Island Hunting is Contagious

It is fun to locate an island on a National Geographic map, find a resident amateur or encourage a ham to go to the island in need and then make a valid QSO. Even more enjoyable is the opportunity to meet the friendly group of Island Hunters who seem eager to help you work “a new one”. The excitement of the hunt is increased by the tolerable pileups, the minimal intentional interference, the need for only one QSO per island and the attitude that it is not a “life or death” need for a contact.

Many post-covid islands have been or will be activated soon.  Most of the 1200 island groups have been activated at least once.  The good news is that activators are always looking to reactivate the rare groups.  Island activators are also searching for or have plans to put a few brand new groups on the air in the near future.  Stay alert and be sure to read the DX News Sheet or other DX bulletins for islands you may need.

Have fun.  Chase band countries, islands, lighthouses, castles, parks, mountain tops, etc.

The photo below was an island expedition to Fidra Island, EU-123 by GM3VLB and myself.

History of Island Awards

Geoff Watts, a well known SWL and editor of the DX News Sheet developed the “Islands on the Air” (IOTA) award program in 1964. Many of the islands counting for IOTA also qualify as islands for the DXCC program so those who are active in DXCC have a head start. As IOTA grew in popularity, additional resources were required and the award was acquired by the Radio Society of Great Britain in 1985. The IOTA 50 year anniversary was celebrated in 2014 in Windsor, England. Thanks to IOTA, the interest in Island Hunting has increased rapidly which has encouraged other radio associations to create awards for working islands in their own countries.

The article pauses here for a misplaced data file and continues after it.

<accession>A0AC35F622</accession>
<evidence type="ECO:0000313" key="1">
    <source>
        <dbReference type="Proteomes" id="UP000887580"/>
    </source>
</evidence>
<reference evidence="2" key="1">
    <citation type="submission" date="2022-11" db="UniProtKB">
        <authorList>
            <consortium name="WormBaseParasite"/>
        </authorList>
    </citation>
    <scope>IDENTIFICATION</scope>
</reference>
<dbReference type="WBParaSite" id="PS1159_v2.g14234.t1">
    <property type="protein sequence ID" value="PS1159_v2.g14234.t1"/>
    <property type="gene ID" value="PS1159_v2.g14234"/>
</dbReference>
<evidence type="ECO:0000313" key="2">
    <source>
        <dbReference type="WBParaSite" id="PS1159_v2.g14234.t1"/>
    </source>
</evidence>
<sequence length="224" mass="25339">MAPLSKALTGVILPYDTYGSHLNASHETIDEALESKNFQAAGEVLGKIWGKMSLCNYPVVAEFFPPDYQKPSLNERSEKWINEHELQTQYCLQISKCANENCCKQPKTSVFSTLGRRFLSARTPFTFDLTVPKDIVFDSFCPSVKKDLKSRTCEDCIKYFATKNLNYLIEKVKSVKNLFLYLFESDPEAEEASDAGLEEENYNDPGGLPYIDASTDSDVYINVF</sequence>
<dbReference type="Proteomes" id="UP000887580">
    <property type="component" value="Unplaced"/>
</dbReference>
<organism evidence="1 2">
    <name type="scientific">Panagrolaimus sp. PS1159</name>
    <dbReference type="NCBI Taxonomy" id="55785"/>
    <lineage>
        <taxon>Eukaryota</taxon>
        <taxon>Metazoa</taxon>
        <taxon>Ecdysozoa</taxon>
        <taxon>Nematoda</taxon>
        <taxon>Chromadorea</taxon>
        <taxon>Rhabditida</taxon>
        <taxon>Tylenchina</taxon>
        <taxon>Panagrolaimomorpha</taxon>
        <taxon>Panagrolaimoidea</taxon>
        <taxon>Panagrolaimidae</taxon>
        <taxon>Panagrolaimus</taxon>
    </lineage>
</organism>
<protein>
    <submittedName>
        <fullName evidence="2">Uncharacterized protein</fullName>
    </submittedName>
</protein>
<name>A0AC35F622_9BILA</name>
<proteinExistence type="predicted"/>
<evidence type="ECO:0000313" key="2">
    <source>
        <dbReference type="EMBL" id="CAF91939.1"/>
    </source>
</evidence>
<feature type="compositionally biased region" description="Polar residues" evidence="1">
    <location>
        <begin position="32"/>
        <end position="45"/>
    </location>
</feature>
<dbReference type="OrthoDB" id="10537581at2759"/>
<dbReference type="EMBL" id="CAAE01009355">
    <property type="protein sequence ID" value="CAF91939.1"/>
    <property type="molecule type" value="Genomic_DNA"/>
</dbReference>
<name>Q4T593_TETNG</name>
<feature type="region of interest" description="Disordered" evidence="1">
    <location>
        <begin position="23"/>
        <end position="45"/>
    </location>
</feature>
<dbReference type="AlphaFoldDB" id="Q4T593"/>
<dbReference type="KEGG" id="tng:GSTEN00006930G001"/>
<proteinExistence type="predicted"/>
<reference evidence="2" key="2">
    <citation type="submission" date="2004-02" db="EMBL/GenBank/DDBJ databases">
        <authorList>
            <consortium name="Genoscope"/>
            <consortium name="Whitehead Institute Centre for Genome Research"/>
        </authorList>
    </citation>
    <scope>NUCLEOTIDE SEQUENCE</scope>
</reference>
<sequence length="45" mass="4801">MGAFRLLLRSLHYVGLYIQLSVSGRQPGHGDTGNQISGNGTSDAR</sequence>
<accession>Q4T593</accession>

Recently, the RSNA passed the program to some avid island chasers that modernized the program significantly.  Using its database , it recognizes island submissions based on prior valid operations.  Matching confirmations with LOTW, Clublog and Contest results, a QSL card is not required.  This has resulted in many stations making submissions for awards using only electronic approval and eliminates the need to send QSLs.  Still, QSLs may be sent to their Checkpoint if electronic recognition of a valid QSO is not available.  The end result is that the IOTA program is the second most popular award.

Covid epidemic almost completely shut down all award activations. Now that radio amateurs are permitted to enter semi-rare and rare countries and islands,  island chasing is back with a flourish.  Have fun and add to your IOTA total.

The photo below is just one of the many beautiful awards (Worked 1000 Island groups) issued by IOTA.

Island Hunting

These web pages are designed to assist you with learning more about the many challenging international ham radio island award programs. The original and still the most popular island award is IOTA (ISLANDS ON THE AIR) but there are many country and regional island awards which complement the IOTA program. It is important to note that not all islands valid for awards count for IOTA but part of the fun is to research the various awards. Hunting islands, meeting award requirements and submitting applications demands some basic knowledge.  QSLing is also an important component to seeking awards and I have provided recommendations of QSL practices for expeditions and Island hunters on the Island Hunting link. I hope that we can provide you with helpful suggestions to make the process of hunting islands and seeking awards easy and enjoyable.